I've also seen a lot of recommendations for the following:

- Light bulb limiter and/or Variac (thank you to everyone for your explanations of usage -- I can now understand why these are both helpful and why the Variac might be a better option on later builds. The limiter is going in my project list right away. and if I want something more granular, I can upgrade to a Variac.
- 8Ω 50W load -- thinking this might be a fun project build but they're so cheap I might just buy it.
- Oscilloscope -- sounds like this is for some pretty granular testing. Going on my "maybe" list.
 

Greg70

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Also, please wear safety glasses when cutting the excess lead wire from components and when testing electrical circuits. The cut wire ends tend to fly across the room. If you short circuit something while testing they can tend to explode. Neither is good for your eyes.
 

schmee

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Since there's been a lot of discussion so far, I'm going to sum up as much as I can so far.
Bias tap and piston-type solder sucker added to the list. Stapler I have, but I'm still reading up on wood cabinets (esp solid wood vs composite/ply) and may want to do something nicer. I have some old wood cabinets with solid veneer that look amazing and could make for an excellent speaker / amp cab as long as they're not unduly influencing the tone. Being from Portland, it would be fun to find some PDX Carpet tolex for a smaller project. One of my projects is converting an old organ into an amp/cab setup. Would likely use the wood from that to build.
All of the electronic solder I've used is rosin-core and I was advised *not* to use flux. Why do you recommend it?

I have been wanting some nut drivers with deeper wells. Maybe now is the time. I'm horribly nearsighted so I might forego the magnifying visor or just use my readers for when I have my contacts in. That said, I believe my dad may have a pair he uses for lapidary work.
I've also seen a lot of recommendations for the following:

- Light bulb limiter and/or Variac (thank you to everyone for your explanations of usage -- I can now understand why these are both helpful and why the Variac might be a better option on later builds. The limiter is going in my project list right away. and if I want something more granular, I can upgrade to a Variac.
- 8Ω 50W load -- thinking this might be a fun project build but they're so cheap I might just buy it.
- Oscilloscope -- sounds like this is for some pretty granular testing. Going on my "maybe" list.
I just find it simplifies soldering. Allows you to not use too much heat on pots etc. I've used it for 40 years.
It also will help if you are trying to desolder old things like the Organ amp you mention. Some of those old Hammond amps just wont even melt with a 40 watt iron! One tiny hint of flux and ouila! it flows.

If those old organ cabs you're talking about are Hammond. It's very cool "ply" they used. It's a hardwood core of maybe 5/8" solid wood and a veneer on each side of maybe 1/16" making 3/4" total. Not plywood, and solid as heck!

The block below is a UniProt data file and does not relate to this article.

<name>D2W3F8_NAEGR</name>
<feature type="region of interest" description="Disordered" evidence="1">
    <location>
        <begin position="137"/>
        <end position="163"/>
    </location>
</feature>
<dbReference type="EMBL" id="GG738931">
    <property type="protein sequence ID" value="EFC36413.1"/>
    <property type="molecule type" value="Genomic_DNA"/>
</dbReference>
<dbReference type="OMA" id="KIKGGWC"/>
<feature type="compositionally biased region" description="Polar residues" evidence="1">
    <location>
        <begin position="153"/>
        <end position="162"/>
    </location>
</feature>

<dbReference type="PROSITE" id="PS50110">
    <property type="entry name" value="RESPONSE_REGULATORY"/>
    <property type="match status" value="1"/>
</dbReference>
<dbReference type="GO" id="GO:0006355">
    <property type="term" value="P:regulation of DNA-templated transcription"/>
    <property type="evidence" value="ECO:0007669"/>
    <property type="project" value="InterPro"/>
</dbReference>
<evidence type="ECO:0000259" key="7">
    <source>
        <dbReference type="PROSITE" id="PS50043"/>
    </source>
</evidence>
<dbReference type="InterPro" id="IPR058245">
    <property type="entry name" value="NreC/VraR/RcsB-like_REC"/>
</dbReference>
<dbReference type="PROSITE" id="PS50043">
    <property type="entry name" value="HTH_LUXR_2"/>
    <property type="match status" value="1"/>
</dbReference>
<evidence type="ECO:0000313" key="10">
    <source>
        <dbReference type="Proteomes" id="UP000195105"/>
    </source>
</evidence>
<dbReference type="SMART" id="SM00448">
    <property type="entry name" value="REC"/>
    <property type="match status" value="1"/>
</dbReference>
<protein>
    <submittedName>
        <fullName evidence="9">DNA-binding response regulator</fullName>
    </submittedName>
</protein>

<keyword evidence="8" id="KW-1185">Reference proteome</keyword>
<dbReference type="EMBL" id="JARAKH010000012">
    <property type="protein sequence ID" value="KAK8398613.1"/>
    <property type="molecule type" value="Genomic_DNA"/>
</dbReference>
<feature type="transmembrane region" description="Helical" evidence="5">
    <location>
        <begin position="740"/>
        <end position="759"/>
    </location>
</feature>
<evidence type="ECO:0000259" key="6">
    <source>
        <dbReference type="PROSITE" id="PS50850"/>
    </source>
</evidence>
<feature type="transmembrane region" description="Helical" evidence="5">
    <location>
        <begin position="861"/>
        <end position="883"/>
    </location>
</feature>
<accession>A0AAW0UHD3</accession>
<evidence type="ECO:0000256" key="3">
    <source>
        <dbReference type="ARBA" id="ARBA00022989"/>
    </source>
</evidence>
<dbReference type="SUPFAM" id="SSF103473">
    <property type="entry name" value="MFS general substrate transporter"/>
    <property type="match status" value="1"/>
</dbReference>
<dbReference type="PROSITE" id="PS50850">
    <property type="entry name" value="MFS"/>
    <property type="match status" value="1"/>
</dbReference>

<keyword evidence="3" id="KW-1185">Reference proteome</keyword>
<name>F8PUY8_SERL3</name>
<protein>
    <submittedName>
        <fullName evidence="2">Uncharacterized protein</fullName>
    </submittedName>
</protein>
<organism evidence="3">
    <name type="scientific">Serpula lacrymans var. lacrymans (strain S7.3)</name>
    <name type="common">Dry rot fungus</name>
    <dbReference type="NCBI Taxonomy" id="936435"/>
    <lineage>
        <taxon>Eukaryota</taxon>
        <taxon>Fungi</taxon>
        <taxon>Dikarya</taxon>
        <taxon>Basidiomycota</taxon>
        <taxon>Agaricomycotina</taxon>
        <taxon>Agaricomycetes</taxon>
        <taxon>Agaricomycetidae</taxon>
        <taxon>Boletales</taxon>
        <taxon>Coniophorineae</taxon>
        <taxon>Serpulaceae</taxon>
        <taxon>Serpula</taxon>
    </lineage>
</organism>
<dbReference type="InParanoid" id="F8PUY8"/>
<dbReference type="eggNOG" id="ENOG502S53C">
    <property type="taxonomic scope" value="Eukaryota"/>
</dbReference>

I have three empty cabs and some amps out there right now.
Better take a drive up sometime, I'll give em to ya.
 

sds1

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All of the electronic solder I've used is rosin-core and I was advised *not* to use flux. Why do you recommend it?
Flux is awesome. You were maybe advised not to use a corrosive flux, as is used in plumbing and other commercial applications? Or maybe that was the intent of the advisory. Otherwise I can't think of why a warning about flux would be issued, like you said it's already in the solder we use...

You want to get a no-clean flux meant for electronics. Stay way from rosin flux, it's a mess. No-clean solder isn't actually no-clean, it should be called "can-clean" IMO because it in fact does leave behind a tiny mess... but can (optionally) be mopped up completely with 99.9% ISO*. This is like your cheapest Amazon option here, the flux itself is great but you have to be careful not to wear down the tip:

Chip Quik CQ4LF Liquid Flux No-Clean in 10ml (0.34oz) Pen w/tip

(ad-blocker must be disabled to view the Amazon link below)



I use flux like @schmee does, it's like a super-boost to the soldering process when you need it -- when you need to get in and out of the joint ASAP (so you don't overheat the board, the insulation, etc), when there's a a lot of heatsinking working against you (like [de]soldering to chassis or other large pieces of metal), working on ancient or leadfree solder, etc. I also will sometimes load up a blob of solder on the tip of my iron, then transfer to joint prepped with flux -- the solder will flow from iron to the joint real nicely. This technique I use when I need my other hand to hold a wire in place...

I now always add flux to solder wick, the wicking action is superior compared to without.

Joints with a little help from flux are always so shiny! IMO it would not be a waste of time to use flux everywhere...

* add 99.9% ISO to your list! I don't remember seeing that mentioned...
 

VintageSG

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Masking tape.
If you start doing PCB or Vero builds, insert a row of components, then masking tape the buggers to the board. They don't fall out when you invert the board, a bit of heat isn't an issue, and it leaves no residue.

Hilighter pens.
When you complete a section of wiring, or add a few components, meter them for sensible purposes. Double check then, write any applicable values on your schematic, then go over the schematic with a hilighter to show you've done and checked each connection.

A 'phone with a decent-ish camera. Photograph each stage in close up. PSU, pre-amp, tone stack, inverter, output stage, transformer wiring. You now have a reference. The schematic and the photographs.